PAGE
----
AI use cases – broad applicability

I recently read a paper from the Mckinsey global institute, titled “NOTES FROM THE AI FRONTIER, APPLYING AI FOR SOCIAL GOOD”. (Linked below)

The paper defines AI as “Deep Learning” for the purpose of categorization on this particular research. While the definition can be debated, the topic at hand is about the ability to alleviate human suffering, even a bit, using these emerging and growing technologies.

The paper covers potential uses of AI, as well as applied examples, as diverse as AI on satellite maps to predict progression of fires and optimizing responses to managing wildlife poaching monitoring & responses.

Several AI capabilities, primarily in the categories of computer vision and natural language processing, are especially applicable to a wide range of societal challenges. As in the commercial sector, these capabilities are good at recognizing patterns from the types of data they use, particularly unstructured data rich in information, such as images, video, and text, and they are particularly effective at completing classification and prediction tasks. Structured deep learning, which applies deep learning techniques
to traditional tabular data, is a third AI capability that has broad potential uses for social good. Deep learning applied to structured data can provide advantages over other analytical techniques because it can automate basic feature engineering and can be applied despite lower levels of domain expertise.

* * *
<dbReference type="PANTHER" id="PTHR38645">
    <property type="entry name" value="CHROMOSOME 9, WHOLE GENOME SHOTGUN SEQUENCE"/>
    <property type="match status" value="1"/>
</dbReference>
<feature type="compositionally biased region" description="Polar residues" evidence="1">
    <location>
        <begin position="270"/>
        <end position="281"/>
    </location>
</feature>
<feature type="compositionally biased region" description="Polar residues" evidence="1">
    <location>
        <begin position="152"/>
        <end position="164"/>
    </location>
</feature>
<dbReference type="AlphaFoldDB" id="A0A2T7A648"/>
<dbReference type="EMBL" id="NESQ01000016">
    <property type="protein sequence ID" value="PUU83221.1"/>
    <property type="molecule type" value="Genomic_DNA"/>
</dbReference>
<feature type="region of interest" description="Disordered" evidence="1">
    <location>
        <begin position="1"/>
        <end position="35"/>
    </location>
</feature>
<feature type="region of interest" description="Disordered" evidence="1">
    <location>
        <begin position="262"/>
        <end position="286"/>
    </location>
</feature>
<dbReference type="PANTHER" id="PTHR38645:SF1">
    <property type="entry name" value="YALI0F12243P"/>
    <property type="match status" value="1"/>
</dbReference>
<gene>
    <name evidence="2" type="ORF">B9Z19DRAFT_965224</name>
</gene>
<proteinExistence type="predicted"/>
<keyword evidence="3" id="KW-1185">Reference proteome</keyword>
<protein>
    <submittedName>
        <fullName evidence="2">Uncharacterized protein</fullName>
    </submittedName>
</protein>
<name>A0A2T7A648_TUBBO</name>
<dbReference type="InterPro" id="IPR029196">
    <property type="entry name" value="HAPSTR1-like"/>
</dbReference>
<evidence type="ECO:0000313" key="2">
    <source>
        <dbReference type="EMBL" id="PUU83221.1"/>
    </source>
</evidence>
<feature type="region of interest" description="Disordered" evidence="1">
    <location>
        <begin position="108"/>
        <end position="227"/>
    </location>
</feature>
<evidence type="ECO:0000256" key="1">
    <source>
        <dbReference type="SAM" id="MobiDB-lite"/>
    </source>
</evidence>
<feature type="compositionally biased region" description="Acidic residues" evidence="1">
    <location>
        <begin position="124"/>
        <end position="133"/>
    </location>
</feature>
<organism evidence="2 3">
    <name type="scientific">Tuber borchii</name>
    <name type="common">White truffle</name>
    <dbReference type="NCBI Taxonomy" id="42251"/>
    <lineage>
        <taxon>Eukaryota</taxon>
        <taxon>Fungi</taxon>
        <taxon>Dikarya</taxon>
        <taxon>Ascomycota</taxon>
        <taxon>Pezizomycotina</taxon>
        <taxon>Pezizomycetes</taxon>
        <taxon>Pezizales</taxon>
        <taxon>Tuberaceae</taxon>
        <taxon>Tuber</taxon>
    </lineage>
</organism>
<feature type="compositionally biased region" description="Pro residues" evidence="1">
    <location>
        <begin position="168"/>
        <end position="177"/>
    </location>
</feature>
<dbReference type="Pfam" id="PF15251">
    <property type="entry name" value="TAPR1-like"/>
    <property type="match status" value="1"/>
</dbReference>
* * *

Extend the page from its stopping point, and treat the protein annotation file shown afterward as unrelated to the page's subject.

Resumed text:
Mckinsey global institute analysis (linked below)

I think of this applicability in farming and agriculture planning, predicting yields and recommending crop rotation patterns, fertilization based on yield, soil composition, long range forecasting, past local yield data and more. This is something that is completely inaccessible to the general subsistence farmer, but parts of which are regularly employed on larger commercial farming operations in the United States as well as elsewhere. I use this as one example but the potential is amazingly broad.

The challenge lies in bringing these innovative ideas to those who can benefit from them, but who cannot afford to participate in the process as a driver, or sponsor. I am intrigued by the idea of building a collaborative relationship with people living close to the land, directly benefiting from the applicability of these use cases. I picture a supervised learning model, with the on site team being the local populations of the target environments, trained to provide feedback and exploit the findings. The people involved would then collaborate to provide rich on site data, backing up, or reinforcing the model learnings to make it even more capable, backed by the real world data. This is an approach that has boundaries, of course, but would help provide value to a machine learning process, while improving quality of life and as importantly, ensuring that those on the receiving end of this are both the people on the ground and also the technology sponsors – pride in work, means ownership of progress. This is a crucial element in helping others, and in my opinion too often lost in simple “aid package” approaches.

Source Paper from Mckinsey:

Also linked from my blog in case the main link is removed, but please visit Mckinsey for the original and a great post on the topic.

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